RW: But hold on. Why is the E1 corridor to date still not built upon by successive Israeli governments? Why is at least East Jerusalem still connected to the West Bank, so that if a negotiated two-state outcome were to occur, it would still be possible theoretically for a Palestinian state, a newly created Palestinian state, to be contiguous, to be connected from Jerusalem to the West Bank. It’s because of the positions of Republican and Democratic administrations for the last 25 years who have stood in the way. Now, whether President Trump’s administration will do the same is a question mark.
ABM: Well that’s the point. That’s the point. I mean, it’s been deteriorating and now we are at a point almost of no return if he continues with the current policy, and if Netanyahu god forbid is re-elected.
RW: Yes. Those are legitimate questions.
ABM: And that is my concern. So, you’ve been active politically. You have been an adviser. And I think, as far as I know about you, you’ve done an amazing job. What would you recommend today if President Trump came to you and said, ‘tell me, what should we do in order to advance the—’ and I’m not being facetious.
RW: No, I know you’re not.
ABM: I really am not.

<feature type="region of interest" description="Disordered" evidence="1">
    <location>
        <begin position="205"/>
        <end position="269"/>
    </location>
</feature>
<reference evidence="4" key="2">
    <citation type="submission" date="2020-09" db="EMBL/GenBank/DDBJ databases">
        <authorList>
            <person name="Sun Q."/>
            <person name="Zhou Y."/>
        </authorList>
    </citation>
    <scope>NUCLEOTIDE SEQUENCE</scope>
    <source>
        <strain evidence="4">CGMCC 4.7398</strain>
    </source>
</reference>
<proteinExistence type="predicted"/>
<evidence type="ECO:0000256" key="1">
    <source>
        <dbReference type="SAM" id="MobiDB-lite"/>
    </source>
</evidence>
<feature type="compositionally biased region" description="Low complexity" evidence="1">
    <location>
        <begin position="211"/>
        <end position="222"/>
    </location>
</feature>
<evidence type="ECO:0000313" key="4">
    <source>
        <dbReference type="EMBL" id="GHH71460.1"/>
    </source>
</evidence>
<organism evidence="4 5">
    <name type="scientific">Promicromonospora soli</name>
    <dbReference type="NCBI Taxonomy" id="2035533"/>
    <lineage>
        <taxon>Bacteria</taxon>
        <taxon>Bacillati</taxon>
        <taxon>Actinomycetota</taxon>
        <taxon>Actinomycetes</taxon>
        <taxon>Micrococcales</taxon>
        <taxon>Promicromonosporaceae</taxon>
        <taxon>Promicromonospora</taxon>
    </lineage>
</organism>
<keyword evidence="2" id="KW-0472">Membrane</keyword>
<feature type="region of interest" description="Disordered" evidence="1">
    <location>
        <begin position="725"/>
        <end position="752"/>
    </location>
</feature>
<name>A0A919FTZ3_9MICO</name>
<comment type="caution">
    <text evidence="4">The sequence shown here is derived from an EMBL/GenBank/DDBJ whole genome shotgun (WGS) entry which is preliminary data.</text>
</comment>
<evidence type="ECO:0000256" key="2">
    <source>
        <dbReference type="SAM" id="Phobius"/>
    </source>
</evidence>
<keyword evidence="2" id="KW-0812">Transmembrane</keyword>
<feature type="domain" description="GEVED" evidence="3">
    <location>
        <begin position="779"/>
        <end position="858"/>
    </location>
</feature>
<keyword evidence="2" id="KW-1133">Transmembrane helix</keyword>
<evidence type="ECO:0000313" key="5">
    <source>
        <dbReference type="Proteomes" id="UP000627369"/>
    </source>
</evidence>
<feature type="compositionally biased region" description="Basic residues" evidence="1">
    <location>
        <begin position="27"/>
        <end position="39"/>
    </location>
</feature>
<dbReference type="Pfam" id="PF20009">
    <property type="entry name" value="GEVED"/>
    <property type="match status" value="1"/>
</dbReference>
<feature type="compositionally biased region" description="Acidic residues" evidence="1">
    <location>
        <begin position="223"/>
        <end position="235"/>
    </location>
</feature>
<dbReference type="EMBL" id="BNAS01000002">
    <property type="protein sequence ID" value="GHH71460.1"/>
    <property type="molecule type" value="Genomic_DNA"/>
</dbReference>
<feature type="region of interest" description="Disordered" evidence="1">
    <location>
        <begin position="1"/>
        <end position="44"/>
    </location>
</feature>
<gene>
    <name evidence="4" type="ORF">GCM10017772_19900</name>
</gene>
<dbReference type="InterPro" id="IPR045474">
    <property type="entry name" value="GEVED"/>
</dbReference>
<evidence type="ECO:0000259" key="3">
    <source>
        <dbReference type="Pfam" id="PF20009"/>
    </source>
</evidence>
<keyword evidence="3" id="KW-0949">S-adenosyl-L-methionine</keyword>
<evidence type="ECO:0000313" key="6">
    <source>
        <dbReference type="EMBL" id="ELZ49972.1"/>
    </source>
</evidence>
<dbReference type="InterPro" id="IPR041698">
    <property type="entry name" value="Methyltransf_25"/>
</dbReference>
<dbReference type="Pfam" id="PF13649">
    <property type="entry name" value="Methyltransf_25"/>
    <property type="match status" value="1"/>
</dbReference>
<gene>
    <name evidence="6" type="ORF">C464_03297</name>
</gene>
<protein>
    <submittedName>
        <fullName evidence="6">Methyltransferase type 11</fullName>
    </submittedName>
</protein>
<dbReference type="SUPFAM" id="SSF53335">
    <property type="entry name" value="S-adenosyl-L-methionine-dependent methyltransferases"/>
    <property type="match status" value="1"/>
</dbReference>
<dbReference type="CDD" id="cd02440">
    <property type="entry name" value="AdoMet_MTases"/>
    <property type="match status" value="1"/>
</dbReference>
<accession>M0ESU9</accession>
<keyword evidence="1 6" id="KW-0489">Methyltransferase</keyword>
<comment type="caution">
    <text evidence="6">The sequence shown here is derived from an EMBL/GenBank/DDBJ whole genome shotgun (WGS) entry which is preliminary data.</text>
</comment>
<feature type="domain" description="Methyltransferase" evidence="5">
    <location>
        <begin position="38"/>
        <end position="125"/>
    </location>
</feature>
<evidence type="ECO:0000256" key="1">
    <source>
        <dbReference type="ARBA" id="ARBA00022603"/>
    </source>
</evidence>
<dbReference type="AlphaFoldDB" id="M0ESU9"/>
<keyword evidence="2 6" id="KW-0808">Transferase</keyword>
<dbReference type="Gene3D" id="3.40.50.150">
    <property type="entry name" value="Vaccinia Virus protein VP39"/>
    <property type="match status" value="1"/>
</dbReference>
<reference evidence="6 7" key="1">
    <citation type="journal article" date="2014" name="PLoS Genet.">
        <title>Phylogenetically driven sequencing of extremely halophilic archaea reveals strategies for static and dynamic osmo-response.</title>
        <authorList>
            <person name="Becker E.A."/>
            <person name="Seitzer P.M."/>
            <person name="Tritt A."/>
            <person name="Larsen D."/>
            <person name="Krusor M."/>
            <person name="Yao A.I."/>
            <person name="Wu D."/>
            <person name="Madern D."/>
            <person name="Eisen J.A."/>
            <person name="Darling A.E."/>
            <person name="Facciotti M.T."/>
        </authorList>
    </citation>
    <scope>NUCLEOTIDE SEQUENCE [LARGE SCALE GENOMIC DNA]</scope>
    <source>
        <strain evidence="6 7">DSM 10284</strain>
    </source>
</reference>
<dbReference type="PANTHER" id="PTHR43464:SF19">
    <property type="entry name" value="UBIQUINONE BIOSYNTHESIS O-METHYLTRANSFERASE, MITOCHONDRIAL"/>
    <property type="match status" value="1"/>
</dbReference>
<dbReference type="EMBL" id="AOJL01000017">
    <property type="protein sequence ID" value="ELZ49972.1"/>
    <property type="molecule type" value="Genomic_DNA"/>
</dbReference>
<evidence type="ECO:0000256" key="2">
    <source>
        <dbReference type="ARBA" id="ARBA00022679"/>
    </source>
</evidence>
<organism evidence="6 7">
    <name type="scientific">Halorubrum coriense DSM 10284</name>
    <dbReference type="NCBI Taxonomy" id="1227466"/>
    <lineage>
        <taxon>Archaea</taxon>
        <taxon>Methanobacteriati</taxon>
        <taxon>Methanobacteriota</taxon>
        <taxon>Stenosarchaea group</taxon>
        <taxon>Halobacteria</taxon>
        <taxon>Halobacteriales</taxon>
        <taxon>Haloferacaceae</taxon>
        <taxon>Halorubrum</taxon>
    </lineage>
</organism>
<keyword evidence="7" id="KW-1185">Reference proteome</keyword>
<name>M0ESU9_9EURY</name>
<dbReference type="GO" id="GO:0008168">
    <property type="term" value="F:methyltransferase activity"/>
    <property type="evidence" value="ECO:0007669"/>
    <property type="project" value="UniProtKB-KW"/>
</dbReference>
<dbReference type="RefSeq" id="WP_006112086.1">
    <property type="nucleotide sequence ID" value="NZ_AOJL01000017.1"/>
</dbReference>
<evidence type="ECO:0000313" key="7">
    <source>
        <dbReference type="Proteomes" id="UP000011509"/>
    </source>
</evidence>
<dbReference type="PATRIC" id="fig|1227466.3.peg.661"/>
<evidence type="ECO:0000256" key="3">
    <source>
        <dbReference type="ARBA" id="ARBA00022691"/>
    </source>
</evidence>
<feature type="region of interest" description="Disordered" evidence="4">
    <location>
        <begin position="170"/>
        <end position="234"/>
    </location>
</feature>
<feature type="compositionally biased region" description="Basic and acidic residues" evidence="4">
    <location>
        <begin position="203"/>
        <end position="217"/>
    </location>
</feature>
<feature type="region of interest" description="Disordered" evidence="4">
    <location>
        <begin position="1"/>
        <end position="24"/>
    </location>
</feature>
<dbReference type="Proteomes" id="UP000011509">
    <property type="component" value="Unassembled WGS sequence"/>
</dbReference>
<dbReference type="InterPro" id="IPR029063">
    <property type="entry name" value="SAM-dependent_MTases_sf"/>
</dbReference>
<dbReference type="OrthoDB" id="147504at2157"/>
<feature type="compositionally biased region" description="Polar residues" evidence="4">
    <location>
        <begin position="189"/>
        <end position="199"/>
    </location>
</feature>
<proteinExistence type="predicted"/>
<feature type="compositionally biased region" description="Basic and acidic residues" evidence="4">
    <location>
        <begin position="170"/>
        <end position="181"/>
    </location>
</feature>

RW: I would say to President Trump that he has an enormous swell of goodwill that he has built up with Prime Minister Netanyahu, and equally important with the Israeli people. He has developed a degree of confidence in terms of average Israelis in his performance, in his commitment to the state of Israel and its security, to use that degree of goodwill as a negotiating tool to help facilitate the goals and objectives that he sought to build when he made his first trip to Saudi Arabia and Israel. Meaning, President Trump rightly identified the emerging, very strong dynamic of the Sunni Arab states, moderate states in the Gulf, that have a coherence of interests with the state of Israel and with the United States in countering Iran. And what I would advise President Trump is, use that accumulation of goodwill, continue his effort to prevent Iran from becoming a nuclear power. He’s announced that he will insist upon a renegotiation of the Iran nuclear agreement. Work, I would suggest to President Trump with the French president, President Macron, who played a very constructive role – the French did – in terms of America and its negotiation with Iran. Ask President Macron to work with the Iranians and bring along the European bloc to extend the sunset provision on the Iranian nuclear agreement. Include in ballistic missiles and their destructive approach to the region into outside understandings. Doesn’t need to be in the nuclear agreement, just additional agreements. And make certain that Iran’s treacherous behavior in the region becomes more addressed than it is today. And at the same time, if that is successful, legitimately be able to argue to the Israeli leadership and to the Israeli people that America has constructively laid out a dynamic in the region that allows Israel the space in which to resolve its issue with the Palestinians in both a way that increases its security and the likelihood that extremist groups and regional war cannot break out to Israel’s benefit, for Israel to maybe take a more generous approach. Not an approach that in any way de-emphasizes its security needs, but a more generous approach in terms of allowing Palestinian dignity. Palestinians should have their capital of their new state in the Arab neighborhoods of Jerusalem. That is of no or little consequence to the state of Israel in terms of its security or the sanctity of Jewish holy sites. Give Palestinians a sense of dignity by honoring their right of return, but make that honor apply to the new state of Palestine, not to the state of Israel, and ensure once and for all that Israel has internationally recognized borders. And at the same time, President Trump can usher in an era in which Israel enjoys economic benefits with the neighboring states that it has never enjoyed before in the open, that can flourish, that can bring in increases in gross domestic and national product, that are unforeseen in terms of their tremendous potential, and allow the energy finds that are very important but shouldn’t be overemphasized both in Israel and Egypt and possibly off of what would be the Gaza coast, to enable a regional approach to these increased energy finds, and maybe a way to bring in Cyprus and possibly Turkey, which is a whole other story. But the most lucrative or most economical routes usually go through Turkey. And to do all that in the next two or three years, because the urgency for a two-state solution is real, and the humanitarian crisis in Gaza has gotten to a point where it will have dramatic negative consequences, both [to] the Israelis and to the Palestinians. And if President Trump doesn’t do all this or at least make an attempt, I would respectfully suggest to him he’s not taking advantage of the extraordinary steps he has taken so far to develop this degree of goodwill with the Israelis.